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Virtual Water


1 HAMBURGER = 2,400 litres of water!

Whether it’s a steak, a sweater or a computer, water is not visible in the products we buy. Yet significant quantities of water are needed to make them. We define virtual water as the “water necessary to make a good”. Making a kilo of cereals for example, requires 1,300 litres of water. This water comes from various sources: ground water, water courses, rain or even soil humidity.

In the world, water is mainly used for agricultural purposes, in order to feed humans. That is why food is a good example of measuring virtual water. For instance, an animal protein-based diet demands 5.4 m³ of water a day. On the contrary, a vegetarian diet only requires 2.6 m³ of water per day.

You can calculate your water footprint the same way you can calculate your carbon footprint on the following website: www.waterfootprint.org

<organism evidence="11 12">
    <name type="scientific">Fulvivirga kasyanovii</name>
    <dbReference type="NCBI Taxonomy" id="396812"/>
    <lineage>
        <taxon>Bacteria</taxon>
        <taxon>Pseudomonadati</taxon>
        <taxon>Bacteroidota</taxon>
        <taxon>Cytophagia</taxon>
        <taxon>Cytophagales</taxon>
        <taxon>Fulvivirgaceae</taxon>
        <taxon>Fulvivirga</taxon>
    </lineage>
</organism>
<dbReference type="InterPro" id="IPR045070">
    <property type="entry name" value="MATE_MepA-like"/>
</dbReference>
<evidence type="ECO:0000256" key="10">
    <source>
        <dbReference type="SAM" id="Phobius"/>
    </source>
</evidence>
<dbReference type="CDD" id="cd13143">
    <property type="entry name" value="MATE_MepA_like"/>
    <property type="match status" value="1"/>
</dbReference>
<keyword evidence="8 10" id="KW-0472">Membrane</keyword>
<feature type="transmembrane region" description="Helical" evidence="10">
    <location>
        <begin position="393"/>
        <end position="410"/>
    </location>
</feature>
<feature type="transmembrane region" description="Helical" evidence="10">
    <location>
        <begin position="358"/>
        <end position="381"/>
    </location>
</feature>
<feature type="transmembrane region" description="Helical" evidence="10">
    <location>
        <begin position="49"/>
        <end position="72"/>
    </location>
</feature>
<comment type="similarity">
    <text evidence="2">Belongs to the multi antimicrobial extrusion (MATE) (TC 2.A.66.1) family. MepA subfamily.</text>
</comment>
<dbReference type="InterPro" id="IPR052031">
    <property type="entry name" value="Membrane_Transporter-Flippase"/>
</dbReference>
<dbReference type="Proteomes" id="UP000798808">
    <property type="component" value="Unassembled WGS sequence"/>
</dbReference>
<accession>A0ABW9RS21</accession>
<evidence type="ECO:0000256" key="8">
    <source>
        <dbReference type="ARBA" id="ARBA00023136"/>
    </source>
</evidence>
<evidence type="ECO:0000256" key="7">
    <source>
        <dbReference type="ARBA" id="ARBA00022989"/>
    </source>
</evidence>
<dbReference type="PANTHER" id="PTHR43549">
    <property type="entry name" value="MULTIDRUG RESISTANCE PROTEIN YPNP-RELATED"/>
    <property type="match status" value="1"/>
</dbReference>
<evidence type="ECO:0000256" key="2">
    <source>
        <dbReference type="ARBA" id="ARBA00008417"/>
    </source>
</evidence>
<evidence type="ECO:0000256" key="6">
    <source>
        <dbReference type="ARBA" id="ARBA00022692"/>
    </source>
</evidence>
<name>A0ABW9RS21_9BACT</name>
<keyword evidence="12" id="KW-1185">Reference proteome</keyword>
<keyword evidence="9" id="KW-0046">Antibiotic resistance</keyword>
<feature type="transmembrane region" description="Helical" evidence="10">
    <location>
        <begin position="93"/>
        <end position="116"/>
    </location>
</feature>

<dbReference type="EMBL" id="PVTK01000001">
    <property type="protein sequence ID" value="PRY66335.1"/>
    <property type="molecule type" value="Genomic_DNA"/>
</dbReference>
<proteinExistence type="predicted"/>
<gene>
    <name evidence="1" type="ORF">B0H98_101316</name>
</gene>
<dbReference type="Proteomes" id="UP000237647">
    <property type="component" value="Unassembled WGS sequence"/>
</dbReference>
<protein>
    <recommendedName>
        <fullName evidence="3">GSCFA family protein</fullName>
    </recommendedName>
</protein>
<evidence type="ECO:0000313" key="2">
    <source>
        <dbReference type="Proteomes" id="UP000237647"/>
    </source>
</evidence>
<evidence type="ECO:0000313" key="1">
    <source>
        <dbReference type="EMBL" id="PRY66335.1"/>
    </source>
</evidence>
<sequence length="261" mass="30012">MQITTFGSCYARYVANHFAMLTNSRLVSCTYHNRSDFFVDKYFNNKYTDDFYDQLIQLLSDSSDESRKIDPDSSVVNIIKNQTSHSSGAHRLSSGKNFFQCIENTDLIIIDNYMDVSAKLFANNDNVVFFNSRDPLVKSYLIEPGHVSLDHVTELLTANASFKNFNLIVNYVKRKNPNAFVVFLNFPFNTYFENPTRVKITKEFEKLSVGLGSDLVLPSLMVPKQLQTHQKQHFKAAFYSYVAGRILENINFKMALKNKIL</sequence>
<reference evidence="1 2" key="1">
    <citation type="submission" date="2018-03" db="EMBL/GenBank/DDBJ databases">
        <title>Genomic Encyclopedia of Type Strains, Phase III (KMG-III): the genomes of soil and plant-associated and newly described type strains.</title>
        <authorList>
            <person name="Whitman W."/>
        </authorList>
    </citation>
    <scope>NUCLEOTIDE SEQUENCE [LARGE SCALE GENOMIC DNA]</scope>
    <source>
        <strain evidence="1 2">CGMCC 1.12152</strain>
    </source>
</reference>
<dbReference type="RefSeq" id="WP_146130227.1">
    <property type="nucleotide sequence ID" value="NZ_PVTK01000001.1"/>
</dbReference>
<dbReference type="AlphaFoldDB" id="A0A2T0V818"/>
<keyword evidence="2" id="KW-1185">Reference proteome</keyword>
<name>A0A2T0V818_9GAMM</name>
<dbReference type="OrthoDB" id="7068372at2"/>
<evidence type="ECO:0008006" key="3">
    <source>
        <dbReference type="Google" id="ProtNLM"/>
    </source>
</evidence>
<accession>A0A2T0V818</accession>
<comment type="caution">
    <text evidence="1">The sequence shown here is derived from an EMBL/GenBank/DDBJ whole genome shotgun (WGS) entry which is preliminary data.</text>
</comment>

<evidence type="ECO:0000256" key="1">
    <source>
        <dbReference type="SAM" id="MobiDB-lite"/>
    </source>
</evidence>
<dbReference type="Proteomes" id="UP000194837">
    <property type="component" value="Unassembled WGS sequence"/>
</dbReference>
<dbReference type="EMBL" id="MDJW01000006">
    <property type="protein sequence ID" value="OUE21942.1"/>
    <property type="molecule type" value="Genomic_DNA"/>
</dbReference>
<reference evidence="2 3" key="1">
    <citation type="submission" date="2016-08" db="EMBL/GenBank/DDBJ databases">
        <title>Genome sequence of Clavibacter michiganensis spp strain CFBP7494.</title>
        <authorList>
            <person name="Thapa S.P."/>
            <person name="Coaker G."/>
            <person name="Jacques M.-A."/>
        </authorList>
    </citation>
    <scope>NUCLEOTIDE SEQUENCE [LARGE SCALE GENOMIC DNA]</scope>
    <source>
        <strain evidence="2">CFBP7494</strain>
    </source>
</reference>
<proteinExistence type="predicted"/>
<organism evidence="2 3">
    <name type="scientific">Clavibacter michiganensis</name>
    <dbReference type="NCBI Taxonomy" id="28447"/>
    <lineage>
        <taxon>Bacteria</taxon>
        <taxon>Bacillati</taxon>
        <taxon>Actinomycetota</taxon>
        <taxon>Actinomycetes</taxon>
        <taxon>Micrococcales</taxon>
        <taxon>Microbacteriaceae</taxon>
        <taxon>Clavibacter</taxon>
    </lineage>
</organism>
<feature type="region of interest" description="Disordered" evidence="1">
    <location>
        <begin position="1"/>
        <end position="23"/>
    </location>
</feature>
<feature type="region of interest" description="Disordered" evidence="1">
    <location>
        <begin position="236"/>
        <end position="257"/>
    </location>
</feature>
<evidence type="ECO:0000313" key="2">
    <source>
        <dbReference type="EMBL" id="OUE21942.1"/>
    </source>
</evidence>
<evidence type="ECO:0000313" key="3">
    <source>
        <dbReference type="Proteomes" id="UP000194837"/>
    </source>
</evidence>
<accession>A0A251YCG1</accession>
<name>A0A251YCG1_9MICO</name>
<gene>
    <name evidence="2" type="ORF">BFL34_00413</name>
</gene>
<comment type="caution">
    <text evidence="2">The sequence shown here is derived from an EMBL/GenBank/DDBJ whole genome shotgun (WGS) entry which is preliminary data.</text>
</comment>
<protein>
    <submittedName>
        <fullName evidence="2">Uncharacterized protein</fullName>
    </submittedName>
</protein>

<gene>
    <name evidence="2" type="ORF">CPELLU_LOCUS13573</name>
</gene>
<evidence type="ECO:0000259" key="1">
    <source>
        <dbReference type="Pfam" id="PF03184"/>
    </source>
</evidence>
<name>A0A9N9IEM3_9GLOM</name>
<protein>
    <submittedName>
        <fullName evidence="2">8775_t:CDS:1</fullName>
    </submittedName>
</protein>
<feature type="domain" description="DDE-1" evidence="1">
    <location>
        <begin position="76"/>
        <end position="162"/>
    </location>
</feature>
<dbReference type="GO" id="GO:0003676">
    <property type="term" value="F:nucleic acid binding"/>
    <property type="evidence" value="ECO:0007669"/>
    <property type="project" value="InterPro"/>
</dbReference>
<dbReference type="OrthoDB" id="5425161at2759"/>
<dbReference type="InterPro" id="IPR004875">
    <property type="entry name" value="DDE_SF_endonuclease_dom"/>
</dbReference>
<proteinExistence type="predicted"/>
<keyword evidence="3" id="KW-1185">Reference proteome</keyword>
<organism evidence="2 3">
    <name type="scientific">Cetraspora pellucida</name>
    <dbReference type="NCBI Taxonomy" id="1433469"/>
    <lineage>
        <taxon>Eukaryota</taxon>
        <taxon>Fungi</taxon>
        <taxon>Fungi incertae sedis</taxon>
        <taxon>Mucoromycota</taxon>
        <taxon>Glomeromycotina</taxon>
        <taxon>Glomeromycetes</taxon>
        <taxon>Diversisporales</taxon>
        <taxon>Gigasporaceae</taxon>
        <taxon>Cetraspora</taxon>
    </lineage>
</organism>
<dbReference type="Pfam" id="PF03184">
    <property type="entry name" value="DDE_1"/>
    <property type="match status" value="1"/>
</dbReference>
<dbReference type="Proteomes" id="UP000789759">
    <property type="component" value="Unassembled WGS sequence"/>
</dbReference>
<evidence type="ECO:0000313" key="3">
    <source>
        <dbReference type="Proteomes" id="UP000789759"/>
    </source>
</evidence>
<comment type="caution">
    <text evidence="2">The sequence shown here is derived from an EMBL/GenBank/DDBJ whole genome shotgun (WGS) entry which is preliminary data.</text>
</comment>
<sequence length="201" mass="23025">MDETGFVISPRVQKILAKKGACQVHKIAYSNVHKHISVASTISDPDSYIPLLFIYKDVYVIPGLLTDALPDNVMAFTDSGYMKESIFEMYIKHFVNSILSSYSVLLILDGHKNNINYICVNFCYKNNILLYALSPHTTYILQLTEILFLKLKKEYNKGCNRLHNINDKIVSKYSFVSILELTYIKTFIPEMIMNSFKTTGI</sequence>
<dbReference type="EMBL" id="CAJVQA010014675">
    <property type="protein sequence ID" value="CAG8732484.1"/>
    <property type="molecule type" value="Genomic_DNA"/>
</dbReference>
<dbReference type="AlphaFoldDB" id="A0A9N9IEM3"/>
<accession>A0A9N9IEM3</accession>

It is also possible to calculate a country’s water footprint, which is influenced by three different factors:

  • total volume of consumption, which is directly linked to a country’s wealth. That partly explains why countries such as the United States, Spain or Switzerland, are at the top of the ranking,
  • inhabitants’ lifestyle: a high meat diet significantly increases a country’s water footprint. A US citizen eats on average 120 kilos of meat per year, three times more than global average! Industrial goods consumption also plays an important role in the ranking,
  • climate. In hot countries, evaporation and water consumption in the agricultural sector is particularly high. That is why some countries like Sudan (2,214 m³ per capita and per year), Senegal or Syria are at the top of the ranking. These poor countries, with unfavourable climatic conditions, more often than not have unsatisfactory agricultural practices which are costly to water.


Examples of water quantity necessary to make a product:

To produce one kilo of: Water quantity needed:
Apple 700 L
Bread/Cereals 1 300 L
Egg 3 300 L
Pork 4 800 L
Beef 15 500 L

Source: UNESCO – IHE Institute for Water Education


Other examples :


To produce one kilo of: Water quantity needed:
Plastic 1 à 2 L
Paper 500 L
Rayon fabric (viscose) 400 à 11 000  L
Cotton 5 263 L


Source: CNRS – Scientific dossier